Pension loss and avoiding negligence claims

November 20, 2017

By Christopher Barnes

  1. Occupational pensions are a regular, and nearing universal, feature of employment today. With increasing life expectancy, successive Governments have repeatedly sought to encourage saving towards retirement (whether alone or with input from an employer). In each and every claim in which a loss of earnings is advanced, consideration must be given to potential pension loss. A pension loss may be claimable even in the absence of a loss of earnings (as with, for example, a soldier who replaces military employment with a better paid civilian role, albeit one without the benefits of a final salary pension scheme). With the increased scrutiny applying to the conduct of claims, it is vital that you are able to show that active consideration has been given to pension loss as may be appropriate. Anecdotally, this is one of the potential growth areas identified by the new breed of professional negligence “specialists”.


Types of occupational pension

  1. There are several different types of pension benefit schemes provided by employers. The two principal types are the “defined benefit scheme” (final salary scheme) and the “defined contribution scheme” (money purchase scheme).
  2. The first type was previously the more common, particularly in public authority employment such as teaching, local government, the police and fire services and the armed forces. Under this scheme the “final salary” of the employee is central and his pension is calculated by reference to the final salary at retirement age and the number of years worked. Invariably there will be a formula to calculate a fraction of the average of several years’ earnings, and there will be an option in the contractual scheme to commute part of the pension to enable a tax-free lump sum to be taken on retirement. More recently, there has been a tendency for employers either to close membership of the final salary scheme or to move towards a “career average” model, where it is the average earnings over the working lifetime that is determinative. Clearly, that measure is primarily designed to lower the pension benefits payable to an employee, but it further addresses the manipulation of the previous system (e.g. the common career choice of those in the police to remain a Sergeant, with an entitlement to overtime, until the very last few years of service when promotion to Inspector is sought so as to maximise the pension).
  3. In a “money purchase scheme”, by contrast, contributions are paid into an investment fund. The funds accumulate at a rate dependent on the investments, and are converted into an annuity and/or a tax-free lump sum at retirement (N.B. while the compulsion to purchase an annuity has now been removed, with various alternatives available to members of such schemes, that is of little significance when addressing pension loss claims). Contributions can be made by the employee and/or the employer.


Pension loss in defined benefit schemes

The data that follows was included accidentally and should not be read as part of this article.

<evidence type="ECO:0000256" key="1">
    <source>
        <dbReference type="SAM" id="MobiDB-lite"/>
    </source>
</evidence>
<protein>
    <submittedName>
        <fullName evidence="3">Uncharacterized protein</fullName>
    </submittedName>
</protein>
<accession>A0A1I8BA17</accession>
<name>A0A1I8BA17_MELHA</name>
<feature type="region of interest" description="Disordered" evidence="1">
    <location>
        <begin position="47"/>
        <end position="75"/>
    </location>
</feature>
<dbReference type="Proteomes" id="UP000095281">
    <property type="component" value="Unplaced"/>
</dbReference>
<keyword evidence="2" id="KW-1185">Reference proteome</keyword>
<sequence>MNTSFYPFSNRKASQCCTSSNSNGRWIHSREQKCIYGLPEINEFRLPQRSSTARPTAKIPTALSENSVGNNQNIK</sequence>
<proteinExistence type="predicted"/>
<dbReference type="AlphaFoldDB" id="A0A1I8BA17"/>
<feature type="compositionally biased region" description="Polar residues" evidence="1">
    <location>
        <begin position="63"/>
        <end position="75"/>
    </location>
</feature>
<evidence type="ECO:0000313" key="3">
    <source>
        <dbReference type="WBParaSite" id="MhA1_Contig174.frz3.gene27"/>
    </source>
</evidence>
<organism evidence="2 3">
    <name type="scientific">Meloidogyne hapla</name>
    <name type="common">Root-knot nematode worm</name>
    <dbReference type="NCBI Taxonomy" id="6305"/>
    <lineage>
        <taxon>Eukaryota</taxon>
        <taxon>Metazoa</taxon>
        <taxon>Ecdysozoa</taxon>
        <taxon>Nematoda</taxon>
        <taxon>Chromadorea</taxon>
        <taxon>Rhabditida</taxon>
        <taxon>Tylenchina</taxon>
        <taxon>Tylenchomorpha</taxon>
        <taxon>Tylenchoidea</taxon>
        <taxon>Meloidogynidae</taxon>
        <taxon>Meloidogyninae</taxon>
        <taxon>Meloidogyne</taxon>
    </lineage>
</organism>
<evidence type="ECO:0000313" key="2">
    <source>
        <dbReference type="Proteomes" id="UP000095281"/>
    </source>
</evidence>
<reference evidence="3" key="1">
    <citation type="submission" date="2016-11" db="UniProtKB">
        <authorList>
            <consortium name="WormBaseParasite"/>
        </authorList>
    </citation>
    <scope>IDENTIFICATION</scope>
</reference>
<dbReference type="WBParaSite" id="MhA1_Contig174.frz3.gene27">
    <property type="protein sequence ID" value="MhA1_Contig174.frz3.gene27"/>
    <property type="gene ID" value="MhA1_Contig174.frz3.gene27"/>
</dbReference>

1. This will be the “conventional” pension loss claim. It will almost invariably be higher than the loss arising from a defined contribution scheme, given the attractive benefits payable under a final salary scheme. The claims can be very sizeable indeed, particularly given the current discount rate. By way of example, in a military case involving service for the standard full term of 24 years, a pension may be payable for life from age 42. With current life expectancy, the pension multiplier for a man aged 25 will be 61.85!
  2. The calculation of the relevant loss is straightforward. Once the relevant information has been obtained (as below), an annual loss is calculated and the relevant multiplier is applied[1]. Any loss of lump sum is calculated and then adjusted to reflect advanced receipt.
  3. It will usually be necessary to obtain a copy of the full terms of the pension scheme. Ordinarily, particularly with public sector employment (e.g. the Civil Service Pension Scheme or the various Armed Forces schemes), the rules will be available online. There may also be online calculators providing forecasts based on the different scenarios.
  4. A number of points arise:
    1. The lead case remains that of Auty v National Coal Board.[2] In Auty a discount was applied to reflect contingencies and imponderables. Although there has been criticism that this may amount to a double discount, it remains good law. Guidance as to the appropriate level of discount is hard to find.[3]
    2. Defined benefit schemes conventionally allow for payment of a widow’s pension following the death of the primary beneficiary. The widow’s pension entitlement is frequently 50% of that of the primary beneficiary. Take care to check whether the widow is likely to outlive the claimant.
    3. Defined benefit schemes may give rise to an entitlement to both a lump sum and annual pension or to just an annual pension (albeit in the latter case it is usually possible to commute part of the annual pension into a lump sum). In the absence of clear instructions from a claimant as to comminution, that possibility is often ignored (since, actuarily, the total value of the pension benefits should remain the same).
    4. Not all of a claimant’s annual remuneration may fall to be taken into account when assessing their pension benefits. The “pensionable earnings” are usually different to the total gross earnings. The rules of the scheme should assist.
    5. A claimant may receive an early ill-health pension on retirement post-accident. Annual receipts from such a pension are only taken into account following the date of the anticipated retirement (Parry v Cleaver[4]). If a lump sum is received, only that part referable to the period post-anticipated retirement falls to be taken into account (Longden v British Coal Corporation[5]).